Dozens of Irish Doctors Storm Out of Meeting After They’re Told They Must Participate in Abortions

International   Micaiah Bilger   Dec 3, 2018   |   11:02AM    Dublin, Ireland

Dozens of Irish doctors walked out of an emergency meeting about abortion Sunday after they said their concerns about conscience protections are being ignored.

About 300 doctors attended the meeting by the Irish College of General Practitioners EGM in Dublin to discuss the government’s plans to legalize abortions starting Jan. 1, 2019, NewsTalk reports.

Dozens walked out after complaining that leaders have been ramming through the pro-abortion legislation without consulting the medical community or giving it ample time to prepare. Many doctors also fear being forced to help abort unborn babies against their consciences.

Dr. Andrew O’Regan, speaking for the GPs who walked out, said the meeting Sunday did nothing to address their concerns, the Irish Independent reports.

“The very false impression has been created [by] the Minister for Health that general practice is a suitable setting for abortion provision,” O’Regan said. “There are a whole spectrum of opinions within our grouping that left this meeting. People who felt differently about the abortion referendum but people that are united in that we have not been listened to and that we have not been genuinely engaged with in a respectful, democratic way.”

Dr. Illona Duffy, an OB-GYN, said the Irish health system is not ready to begin providing abortions on Jan. 1, the date when the government wants every maternity hospital to start aborting unborn babies.

Duffy told Breaking News Ireland that government leaders have not given them many details or involved them in plans to legalize abortion.

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Here’s more from the report:

Dr Duffy said: “Ireland is one of the only countries where abortion services will be through GPs, it is usually through clinics. In most countries patients self-refer to clinics.”

There is a concern that GPs are already under pressure and this is an attempt to provide the service “on the cheap”.

She said: “GPs will be left dealing with this complicated process. This is being done without consultation and without taking our concerns into consideration.”

More than 640 general practitioners also signed a petition calling the pro-abortion legislation a “serious crisis,” according to the Connacht Tribune.

Fiona McHugh of Nurses and Midwives 4 Life told reporters that her group, which represents hundreds of medical workers, also has major concerns about the legislation. She said pro-abortion Health Minister Simon Harris has kept them “utterly in the dark,” though they repeatedly have asked to meet with him.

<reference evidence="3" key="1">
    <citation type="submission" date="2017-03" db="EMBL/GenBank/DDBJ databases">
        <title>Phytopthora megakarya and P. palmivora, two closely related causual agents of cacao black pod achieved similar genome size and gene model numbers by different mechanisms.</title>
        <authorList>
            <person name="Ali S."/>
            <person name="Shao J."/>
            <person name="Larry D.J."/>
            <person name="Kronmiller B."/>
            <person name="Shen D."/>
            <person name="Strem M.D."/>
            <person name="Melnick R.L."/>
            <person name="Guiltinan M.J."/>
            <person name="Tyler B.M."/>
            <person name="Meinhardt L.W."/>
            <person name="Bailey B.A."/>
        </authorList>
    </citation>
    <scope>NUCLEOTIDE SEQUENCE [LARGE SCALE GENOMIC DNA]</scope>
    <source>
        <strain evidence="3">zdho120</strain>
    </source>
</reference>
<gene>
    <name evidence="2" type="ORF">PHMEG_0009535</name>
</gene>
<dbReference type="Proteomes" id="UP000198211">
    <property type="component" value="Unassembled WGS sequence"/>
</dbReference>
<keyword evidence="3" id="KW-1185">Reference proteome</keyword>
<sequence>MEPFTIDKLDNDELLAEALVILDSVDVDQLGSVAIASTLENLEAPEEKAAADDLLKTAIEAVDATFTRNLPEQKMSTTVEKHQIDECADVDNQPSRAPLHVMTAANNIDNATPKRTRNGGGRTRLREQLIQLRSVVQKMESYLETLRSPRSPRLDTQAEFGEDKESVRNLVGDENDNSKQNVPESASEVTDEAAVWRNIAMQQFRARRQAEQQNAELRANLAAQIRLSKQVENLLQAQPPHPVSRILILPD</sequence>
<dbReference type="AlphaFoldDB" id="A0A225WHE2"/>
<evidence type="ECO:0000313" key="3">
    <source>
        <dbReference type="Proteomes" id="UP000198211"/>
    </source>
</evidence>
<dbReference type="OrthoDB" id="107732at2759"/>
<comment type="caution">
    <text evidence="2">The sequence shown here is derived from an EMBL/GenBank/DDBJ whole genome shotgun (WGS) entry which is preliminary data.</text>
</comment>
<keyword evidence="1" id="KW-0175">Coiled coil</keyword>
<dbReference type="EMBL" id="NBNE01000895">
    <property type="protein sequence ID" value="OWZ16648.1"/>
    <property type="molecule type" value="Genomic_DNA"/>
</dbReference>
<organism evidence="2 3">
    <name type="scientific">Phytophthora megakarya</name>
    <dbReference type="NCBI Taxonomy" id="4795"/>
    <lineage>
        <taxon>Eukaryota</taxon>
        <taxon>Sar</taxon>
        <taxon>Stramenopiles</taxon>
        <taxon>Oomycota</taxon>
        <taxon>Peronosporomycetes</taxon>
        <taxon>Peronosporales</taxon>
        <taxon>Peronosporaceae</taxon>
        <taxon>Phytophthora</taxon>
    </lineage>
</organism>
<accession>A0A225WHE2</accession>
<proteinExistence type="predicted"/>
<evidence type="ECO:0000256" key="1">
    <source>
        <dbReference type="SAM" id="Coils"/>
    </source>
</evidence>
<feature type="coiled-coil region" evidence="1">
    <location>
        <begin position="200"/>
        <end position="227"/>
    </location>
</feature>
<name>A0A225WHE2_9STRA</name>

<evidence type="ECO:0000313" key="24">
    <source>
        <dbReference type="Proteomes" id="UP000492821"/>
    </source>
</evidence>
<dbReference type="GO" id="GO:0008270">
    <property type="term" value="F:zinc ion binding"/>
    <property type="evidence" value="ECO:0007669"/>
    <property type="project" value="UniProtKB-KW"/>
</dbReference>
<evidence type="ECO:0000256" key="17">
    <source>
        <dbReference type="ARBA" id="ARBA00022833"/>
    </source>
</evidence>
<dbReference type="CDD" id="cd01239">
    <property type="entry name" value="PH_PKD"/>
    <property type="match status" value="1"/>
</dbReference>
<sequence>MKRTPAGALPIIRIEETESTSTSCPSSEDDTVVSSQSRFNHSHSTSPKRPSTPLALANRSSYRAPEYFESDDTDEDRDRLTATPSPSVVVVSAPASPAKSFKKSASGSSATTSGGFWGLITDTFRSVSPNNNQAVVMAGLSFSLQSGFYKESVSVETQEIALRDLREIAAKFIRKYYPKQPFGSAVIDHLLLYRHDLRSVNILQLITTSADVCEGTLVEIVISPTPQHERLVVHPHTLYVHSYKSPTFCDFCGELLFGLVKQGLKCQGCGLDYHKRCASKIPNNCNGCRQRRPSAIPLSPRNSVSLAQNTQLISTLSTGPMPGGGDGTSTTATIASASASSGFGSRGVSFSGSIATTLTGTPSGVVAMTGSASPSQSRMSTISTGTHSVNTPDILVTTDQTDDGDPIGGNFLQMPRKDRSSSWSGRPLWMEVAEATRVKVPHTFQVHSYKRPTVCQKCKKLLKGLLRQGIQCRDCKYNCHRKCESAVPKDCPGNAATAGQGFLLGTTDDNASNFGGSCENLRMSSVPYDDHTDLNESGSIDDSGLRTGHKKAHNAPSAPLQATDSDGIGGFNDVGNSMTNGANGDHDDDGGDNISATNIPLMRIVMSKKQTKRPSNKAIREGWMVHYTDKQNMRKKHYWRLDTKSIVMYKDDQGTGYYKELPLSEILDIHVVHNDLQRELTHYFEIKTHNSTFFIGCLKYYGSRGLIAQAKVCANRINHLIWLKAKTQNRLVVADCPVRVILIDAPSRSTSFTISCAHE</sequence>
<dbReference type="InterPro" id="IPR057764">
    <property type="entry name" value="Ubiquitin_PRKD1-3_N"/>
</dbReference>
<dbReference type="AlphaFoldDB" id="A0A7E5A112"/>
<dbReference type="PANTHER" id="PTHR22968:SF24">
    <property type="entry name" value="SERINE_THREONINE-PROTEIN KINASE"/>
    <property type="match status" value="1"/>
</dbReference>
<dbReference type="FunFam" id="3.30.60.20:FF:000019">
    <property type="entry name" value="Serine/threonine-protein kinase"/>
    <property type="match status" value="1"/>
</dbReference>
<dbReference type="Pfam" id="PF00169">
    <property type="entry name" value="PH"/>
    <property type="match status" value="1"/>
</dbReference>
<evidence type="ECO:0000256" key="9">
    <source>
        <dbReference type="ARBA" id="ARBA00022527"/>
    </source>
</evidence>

“We’ve had no meetings with Minister Harris at all …” McHugh said. “This service is to be rolled out in January and any service that is new to healthcare, there would be talk about how this is going to happen, you’d have to work through a process.

“None of this has happened, we’re completely and utterly in the dark,” she said.

Last week, the Dáil debated the pro-abortion bill, which would legalize abortion for any reason up to 12 weeks of pregnancy and up to six months in a wide variety of circumstances. It would force taxpayers to pay for abortions and force Catholic hospitals to provide them. The bill also strictly limits conscience protections for medical professionals. TDs rejected a series of amendments that would have provided at least some protections for unborn babies and taxpayers.

Hundreds of Irish doctors, nurses and midwives have been urging the health minister to meet with them to address a severe lack of conscience protections in the law. Without added protections, medical workers could be forced to help abort unborn babies or lose their jobs.

The bill would force Catholic hospitals and pregnancy centers to promote or provide abortions against their consciences as well. In September, Harris confirmed that Catholic hospitals will be forced to abort unborn babies, saying, “… conscientious objection is for individuals, not institutions.”

An October poll by Amárach found that 60 percent of Irish residents oppose taxpayer-funded abortions. In addition, a full 80 percent say health care workers should not be forced to carry out abortions against their conscience.